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THE FRANKLIN MINT SCRABBLE(R) TOURNAMENT SET FOR NOV. 21-22

 THE FRANKLIN MINT SCRABBLE(R) TOURNAMENT SET FOR NOV. 21-22
 What: The Franklin Mint SCRABBLE(R) Tournament
 When: Saturday and Sunday, Nov. 21 and 22
 Where: The Franklin Mint, U.S. Route 1, Franklin Center, Pa.
 Entry Fee: $25 -- Expert Division
 $20 -- Competitive Division
 $15 -- Recreational Division
 Format: First seven rounds: Modified speed matchups
 Rounds 8-10: Swiss system
 Prizes: $10,000 in cash and Franklin Mint prizes.
 Background:
 Facts, figures and history of the world's favorite crossword game, from the National SCRABBLE Association:
 -- SCRABBLE Brand Crossword Game was invented in 1931 by Alfred M. Butts, an out-of-work architect who was a lifelong devotee of anagrams and crossword puzzles. The game was originally called "Crisscross Words." Renamed SCRABBLE in 1948, commercial production began in a little red schoolhouse in Newtown, Conn. Since then, more than 100 million SCRABBLE brand games have been sold worldwide.
 -- There are an estimated 33 million leisure SCRABBLE players in the United States and Canada alone. Among these 33 million are more than 10,000 enthusiasts who belong to the nearly 200 licensed National SCRABBLE Association clubs, which meet every week throughout the United States and Canada. Their organization, the National SCRABBLE Association, is headquartered in Greenport, N.Y.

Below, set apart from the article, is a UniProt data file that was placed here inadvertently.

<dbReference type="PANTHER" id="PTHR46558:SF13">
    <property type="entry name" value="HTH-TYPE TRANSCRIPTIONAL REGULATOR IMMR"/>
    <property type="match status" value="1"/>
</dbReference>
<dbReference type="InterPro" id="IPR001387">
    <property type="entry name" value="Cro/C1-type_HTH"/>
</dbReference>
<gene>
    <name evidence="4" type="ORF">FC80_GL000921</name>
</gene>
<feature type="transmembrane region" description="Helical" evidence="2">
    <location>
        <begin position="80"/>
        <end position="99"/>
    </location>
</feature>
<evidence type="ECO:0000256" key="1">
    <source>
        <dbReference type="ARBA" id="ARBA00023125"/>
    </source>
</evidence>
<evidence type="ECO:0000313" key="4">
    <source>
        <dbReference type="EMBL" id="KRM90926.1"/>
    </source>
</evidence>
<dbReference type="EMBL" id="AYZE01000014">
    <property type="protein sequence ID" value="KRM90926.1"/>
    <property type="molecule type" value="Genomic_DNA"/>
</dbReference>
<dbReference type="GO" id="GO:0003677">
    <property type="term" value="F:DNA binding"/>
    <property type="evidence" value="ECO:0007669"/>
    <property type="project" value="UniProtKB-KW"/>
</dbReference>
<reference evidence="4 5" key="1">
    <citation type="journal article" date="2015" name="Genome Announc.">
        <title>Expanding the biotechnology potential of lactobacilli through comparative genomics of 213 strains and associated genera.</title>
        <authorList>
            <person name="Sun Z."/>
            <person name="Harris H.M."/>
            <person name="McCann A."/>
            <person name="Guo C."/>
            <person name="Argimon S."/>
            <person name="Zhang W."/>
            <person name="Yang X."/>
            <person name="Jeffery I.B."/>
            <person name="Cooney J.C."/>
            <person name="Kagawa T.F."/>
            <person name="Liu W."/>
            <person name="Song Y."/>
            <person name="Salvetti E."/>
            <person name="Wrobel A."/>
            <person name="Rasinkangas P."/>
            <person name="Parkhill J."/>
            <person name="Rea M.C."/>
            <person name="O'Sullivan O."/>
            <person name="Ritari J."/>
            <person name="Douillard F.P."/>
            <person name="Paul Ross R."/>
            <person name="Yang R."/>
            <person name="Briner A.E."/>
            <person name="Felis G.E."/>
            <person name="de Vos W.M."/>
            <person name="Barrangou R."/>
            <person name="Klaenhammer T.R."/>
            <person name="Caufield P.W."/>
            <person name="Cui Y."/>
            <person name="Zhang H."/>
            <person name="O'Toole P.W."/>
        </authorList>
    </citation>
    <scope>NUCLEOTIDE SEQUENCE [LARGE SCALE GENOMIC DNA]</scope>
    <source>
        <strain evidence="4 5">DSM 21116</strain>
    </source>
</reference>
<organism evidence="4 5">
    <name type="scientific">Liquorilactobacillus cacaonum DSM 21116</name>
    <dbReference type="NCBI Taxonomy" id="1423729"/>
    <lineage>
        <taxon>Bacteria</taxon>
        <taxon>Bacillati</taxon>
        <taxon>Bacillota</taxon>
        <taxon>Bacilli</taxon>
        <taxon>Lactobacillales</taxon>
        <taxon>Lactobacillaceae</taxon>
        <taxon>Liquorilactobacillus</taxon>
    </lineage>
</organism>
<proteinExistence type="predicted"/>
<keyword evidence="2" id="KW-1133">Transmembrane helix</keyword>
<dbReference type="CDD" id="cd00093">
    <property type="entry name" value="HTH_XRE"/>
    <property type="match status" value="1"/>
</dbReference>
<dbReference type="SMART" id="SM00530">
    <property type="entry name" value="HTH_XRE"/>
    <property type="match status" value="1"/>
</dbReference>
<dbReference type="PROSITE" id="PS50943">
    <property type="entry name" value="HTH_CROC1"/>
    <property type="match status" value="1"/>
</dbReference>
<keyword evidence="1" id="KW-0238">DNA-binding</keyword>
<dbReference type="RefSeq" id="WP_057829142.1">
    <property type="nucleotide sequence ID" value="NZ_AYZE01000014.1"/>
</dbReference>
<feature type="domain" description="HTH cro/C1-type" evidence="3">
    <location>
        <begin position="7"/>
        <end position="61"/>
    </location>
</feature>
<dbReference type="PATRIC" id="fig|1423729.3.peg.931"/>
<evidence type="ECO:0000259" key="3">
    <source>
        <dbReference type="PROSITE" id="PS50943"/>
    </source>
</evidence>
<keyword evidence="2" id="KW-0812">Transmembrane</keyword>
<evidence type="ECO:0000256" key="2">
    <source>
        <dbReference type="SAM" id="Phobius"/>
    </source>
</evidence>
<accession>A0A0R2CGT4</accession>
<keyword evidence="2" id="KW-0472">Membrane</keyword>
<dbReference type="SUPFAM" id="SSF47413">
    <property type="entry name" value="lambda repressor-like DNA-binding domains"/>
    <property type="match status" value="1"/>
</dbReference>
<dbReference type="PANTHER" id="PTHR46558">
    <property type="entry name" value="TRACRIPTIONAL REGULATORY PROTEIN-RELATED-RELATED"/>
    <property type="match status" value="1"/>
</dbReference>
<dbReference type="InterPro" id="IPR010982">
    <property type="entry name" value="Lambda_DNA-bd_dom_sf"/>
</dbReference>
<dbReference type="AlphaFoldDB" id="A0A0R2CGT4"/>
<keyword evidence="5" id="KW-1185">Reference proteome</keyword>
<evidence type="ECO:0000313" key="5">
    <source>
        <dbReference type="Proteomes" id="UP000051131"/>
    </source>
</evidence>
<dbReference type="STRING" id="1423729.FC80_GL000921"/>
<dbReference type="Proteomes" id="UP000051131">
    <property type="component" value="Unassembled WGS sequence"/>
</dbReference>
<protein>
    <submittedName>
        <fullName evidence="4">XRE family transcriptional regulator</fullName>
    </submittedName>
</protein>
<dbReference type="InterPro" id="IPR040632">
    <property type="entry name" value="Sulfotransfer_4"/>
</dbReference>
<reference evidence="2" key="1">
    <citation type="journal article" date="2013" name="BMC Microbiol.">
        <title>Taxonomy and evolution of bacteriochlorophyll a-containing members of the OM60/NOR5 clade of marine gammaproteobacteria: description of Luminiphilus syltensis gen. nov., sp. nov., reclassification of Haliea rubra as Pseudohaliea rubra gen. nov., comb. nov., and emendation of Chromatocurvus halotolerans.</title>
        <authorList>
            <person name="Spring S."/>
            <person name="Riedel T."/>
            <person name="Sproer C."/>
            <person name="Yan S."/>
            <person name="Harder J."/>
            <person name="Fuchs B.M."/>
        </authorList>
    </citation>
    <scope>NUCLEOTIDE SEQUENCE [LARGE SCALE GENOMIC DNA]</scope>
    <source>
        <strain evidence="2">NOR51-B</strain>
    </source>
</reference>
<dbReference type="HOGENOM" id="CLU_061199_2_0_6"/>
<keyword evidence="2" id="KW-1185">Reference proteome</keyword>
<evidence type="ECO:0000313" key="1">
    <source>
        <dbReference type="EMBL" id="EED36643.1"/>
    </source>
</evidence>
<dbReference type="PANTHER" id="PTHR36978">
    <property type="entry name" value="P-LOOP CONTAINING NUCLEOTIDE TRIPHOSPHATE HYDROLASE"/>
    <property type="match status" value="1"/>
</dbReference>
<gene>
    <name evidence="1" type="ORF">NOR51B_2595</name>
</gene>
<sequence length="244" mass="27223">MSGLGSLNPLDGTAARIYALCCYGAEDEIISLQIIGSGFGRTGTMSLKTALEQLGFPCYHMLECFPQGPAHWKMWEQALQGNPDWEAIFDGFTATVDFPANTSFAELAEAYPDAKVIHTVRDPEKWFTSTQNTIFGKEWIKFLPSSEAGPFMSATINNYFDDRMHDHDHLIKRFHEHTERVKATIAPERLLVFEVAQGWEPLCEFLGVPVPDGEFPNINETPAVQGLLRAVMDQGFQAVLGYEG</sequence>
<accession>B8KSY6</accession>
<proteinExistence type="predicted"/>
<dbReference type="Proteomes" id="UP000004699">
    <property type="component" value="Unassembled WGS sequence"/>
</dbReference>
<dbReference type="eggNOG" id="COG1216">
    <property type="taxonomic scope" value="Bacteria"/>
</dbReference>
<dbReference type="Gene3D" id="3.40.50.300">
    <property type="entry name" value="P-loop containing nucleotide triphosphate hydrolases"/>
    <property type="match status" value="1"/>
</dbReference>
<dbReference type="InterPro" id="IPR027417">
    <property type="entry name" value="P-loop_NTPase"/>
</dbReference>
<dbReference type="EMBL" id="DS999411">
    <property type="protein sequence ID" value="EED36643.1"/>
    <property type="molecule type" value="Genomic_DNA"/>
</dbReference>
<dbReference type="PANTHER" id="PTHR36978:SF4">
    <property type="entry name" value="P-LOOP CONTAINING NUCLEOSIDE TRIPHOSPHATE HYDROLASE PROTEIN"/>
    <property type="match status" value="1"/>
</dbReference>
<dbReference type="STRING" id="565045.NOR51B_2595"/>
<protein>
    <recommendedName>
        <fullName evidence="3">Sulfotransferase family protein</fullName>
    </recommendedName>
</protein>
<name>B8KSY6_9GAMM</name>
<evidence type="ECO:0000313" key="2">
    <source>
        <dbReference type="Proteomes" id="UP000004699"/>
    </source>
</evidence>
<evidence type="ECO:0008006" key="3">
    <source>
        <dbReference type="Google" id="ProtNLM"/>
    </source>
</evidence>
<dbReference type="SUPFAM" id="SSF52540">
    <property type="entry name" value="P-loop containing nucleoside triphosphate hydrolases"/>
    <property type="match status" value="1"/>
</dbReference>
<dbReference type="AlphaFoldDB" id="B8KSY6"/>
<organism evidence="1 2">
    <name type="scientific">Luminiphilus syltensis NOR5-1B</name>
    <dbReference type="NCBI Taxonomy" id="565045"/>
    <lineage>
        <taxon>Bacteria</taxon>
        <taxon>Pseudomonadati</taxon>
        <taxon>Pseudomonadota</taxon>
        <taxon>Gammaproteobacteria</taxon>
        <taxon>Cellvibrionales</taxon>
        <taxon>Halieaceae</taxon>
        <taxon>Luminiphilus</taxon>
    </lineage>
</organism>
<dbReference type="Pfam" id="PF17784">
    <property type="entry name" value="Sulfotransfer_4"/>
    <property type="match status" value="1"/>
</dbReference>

-- Members of the National SCRABBLE Association receive a subscription to the SCRABBLE News, published eight times a year, as part of their membership. The newspaper features tips on how to play better, information on clubs and tournaments, diagrams of interesting matches, profiles of players, useful word lists and much more. Memberships are $15 per year. Canadians pay $20. Overseas memberships are $25.
 -- Each year more than 80 sanctioned SCRABBLE tournaments are held throughout the United States and Canada. These attract players of all levels from curious novices to experts and usually encompass 10 rounds of play over a two-day weekend. Contestants are allowed up to three minutes per turn, with games limited to a total of 60 minutes. A normal game will have 13 to 19 turns per side. Advanced players use chess clocks to time their moves, using up to 25 minutes per player.
 -- Tournament players are rated in relation to their SCRABBLE playing abilities. All players rated over 1600 are considered experts. There are more than 500 experts throughout the United States and Canada.
 -- The 10 best players in the last National SCRABBLE Open averaged 405 points per game.
 -- The most points scored in an official game in the United States was 719 by Chris Reslock, a taxi driver, at a tournament in Cleves, Ohio, in 1982. The world record for scoring the most points in a competitive SCRABBLE game is 725 by an Australian.
 -- The highest score in one turn in sanctioned U.S. club play was made by Jack Eichenbaum, Flushing, N.Y., using the word "antiques" for 293 points. The highest Canadian score was by Ron Manson of Toronto who played the word "reequips" for 302 points.
 -- The first World SCRABBLE Championship was held in London Sept. 27-30, 1991. There were 48 contestants from 20 countries. Milton Bradley Company sponsored the 11 players on the North American team. Eight North Americans finished in the final 16. The top five finishers were North Americans.